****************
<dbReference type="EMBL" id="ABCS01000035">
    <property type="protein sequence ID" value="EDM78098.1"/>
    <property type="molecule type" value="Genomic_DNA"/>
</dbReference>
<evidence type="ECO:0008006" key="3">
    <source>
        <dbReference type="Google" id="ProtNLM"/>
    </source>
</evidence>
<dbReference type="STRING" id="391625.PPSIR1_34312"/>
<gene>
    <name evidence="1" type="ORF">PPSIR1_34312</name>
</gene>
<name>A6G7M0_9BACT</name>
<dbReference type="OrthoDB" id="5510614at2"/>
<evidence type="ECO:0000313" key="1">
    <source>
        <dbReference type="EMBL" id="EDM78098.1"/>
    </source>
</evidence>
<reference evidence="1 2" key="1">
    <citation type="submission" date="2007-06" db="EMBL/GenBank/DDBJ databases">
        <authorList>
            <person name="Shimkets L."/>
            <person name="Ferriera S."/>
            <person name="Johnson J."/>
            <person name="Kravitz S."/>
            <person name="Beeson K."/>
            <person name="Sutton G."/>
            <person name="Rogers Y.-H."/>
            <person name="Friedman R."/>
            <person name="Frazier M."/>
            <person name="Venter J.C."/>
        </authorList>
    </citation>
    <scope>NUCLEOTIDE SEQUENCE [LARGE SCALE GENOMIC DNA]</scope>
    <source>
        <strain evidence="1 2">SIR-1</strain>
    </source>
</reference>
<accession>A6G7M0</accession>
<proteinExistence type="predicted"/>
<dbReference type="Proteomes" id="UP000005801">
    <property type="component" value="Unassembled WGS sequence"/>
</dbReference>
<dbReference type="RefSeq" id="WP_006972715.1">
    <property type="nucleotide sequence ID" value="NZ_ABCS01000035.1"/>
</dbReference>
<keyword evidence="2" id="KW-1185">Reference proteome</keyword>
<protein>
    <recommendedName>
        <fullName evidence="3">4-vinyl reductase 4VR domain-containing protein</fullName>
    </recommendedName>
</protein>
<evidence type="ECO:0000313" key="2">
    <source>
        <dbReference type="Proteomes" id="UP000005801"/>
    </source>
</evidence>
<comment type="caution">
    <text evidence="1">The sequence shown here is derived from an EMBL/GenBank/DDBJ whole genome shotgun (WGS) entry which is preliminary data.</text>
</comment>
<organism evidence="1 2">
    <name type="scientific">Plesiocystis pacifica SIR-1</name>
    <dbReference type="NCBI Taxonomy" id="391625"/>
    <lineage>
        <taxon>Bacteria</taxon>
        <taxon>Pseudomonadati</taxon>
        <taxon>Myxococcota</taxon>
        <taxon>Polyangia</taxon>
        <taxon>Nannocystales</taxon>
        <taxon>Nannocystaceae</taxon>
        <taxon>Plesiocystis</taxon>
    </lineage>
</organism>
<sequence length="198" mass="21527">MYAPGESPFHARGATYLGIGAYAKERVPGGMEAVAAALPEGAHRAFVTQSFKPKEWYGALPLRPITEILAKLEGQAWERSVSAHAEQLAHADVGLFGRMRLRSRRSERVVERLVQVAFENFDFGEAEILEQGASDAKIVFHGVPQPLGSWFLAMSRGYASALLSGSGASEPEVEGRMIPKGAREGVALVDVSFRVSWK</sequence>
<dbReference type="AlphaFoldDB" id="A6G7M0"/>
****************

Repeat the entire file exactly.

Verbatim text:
<dbReference type="EMBL" id="ABCS01000035">
    <property type="protein sequence ID" value="EDM78098.1"/>
    <property type="molecule type" value="Genomic_DNA"/>
</dbReference>
<evidence type="ECO:0008006" key="3">
    <source>
        <dbReference type="Google" id="ProtNLM"/>
    </source>
</evidence>
<dbReference type="STRING" id="391625.PPSIR1_34312"/>
<gene>
    <name evidence="1" type="ORF">PPSIR1_34312</name>
</gene>
<name>A6G7M0_9BACT</name>
<dbReference type="OrthoDB" id="5510614at2"/>
<evidence type="ECO:0000313" key="1">
    <source>
        <dbReference type="EMBL" id="EDM78098.1"/>
    </source>
</evidence>
<reference evidence="1 2" key="1">
    <citation type="submission" date="2007-06" db="EMBL/GenBank/DDBJ databases">
        <authorList>
            <person name="Shimkets L."/>
            <person name="Ferriera S."/>
            <person name="Johnson J."/>
            <person name="Kravitz S."/>
            <person name="Beeson K."/>
            <person name="Sutton G."/>
            <person name="Rogers Y.-H."/>
            <person name="Friedman R."/>
            <person name="Frazier M."/>
            <person name="Venter J.C."/>
        </authorList>
    </citation>
    <scope>NUCLEOTIDE SEQUENCE [LARGE SCALE GENOMIC DNA]</scope>
    <source>
        <strain evidence="1 2">SIR-1</strain>
    </source>
</reference>
<accession>A6G7M0</accession>
<proteinExistence type="predicted"/>
<dbReference type="Proteomes" id="UP000005801">
    <property type="component" value="Unassembled WGS sequence"/>
</dbReference>
<dbReference type="RefSeq" id="WP_006972715.1">
    <property type="nucleotide sequence ID" value="NZ_ABCS01000035.1"/>
</dbReference>
<keyword evidence="2" id="KW-1185">Reference proteome</keyword>
<protein>
    <recommendedName>
        <fullName evidence="3">4-vinyl reductase 4VR domain-containing protein</fullName>
    </recommendedName>
</protein>
<evidence type="ECO:0000313" key="2">
    <source>
        <dbReference type="Proteomes" id="UP000005801"/>
    </source>
</evidence>
<comment type="caution">
    <text evidence="1">The sequence shown here is derived from an EMBL/GenBank/DDBJ whole genome shotgun (WGS) entry which is preliminary data.</text>
</comment>
<organism evidence="1 2">
    <name type="scientific">Plesiocystis pacifica SIR-1</name>
    <dbReference type="NCBI Taxonomy" id="391625"/>
    <lineage>
        <taxon>Bacteria</taxon>
        <taxon>Pseudomonadati</taxon>
        <taxon>Myxococcota</taxon>
        <taxon>Polyangia</taxon>
        <taxon>Nannocystales</taxon>
        <taxon>Nannocystaceae</taxon>
        <taxon>Plesiocystis</taxon>
    </lineage>
</organism>
<sequence length="198" mass="21527">MYAPGESPFHARGATYLGIGAYAKERVPGGMEAVAAALPEGAHRAFVTQSFKPKEWYGALPLRPITEILAKLEGQAWERSVSAHAEQLAHADVGLFGRMRLRSRRSERVVERLVQVAFENFDFGEAEILEQGASDAKIVFHGVPQPLGSWFLAMSRGYASALLSGSGASEPEVEGRMIPKGAREGVALVDVSFRVSWK</sequence>
<dbReference type="AlphaFoldDB" id="A6G7M0"/>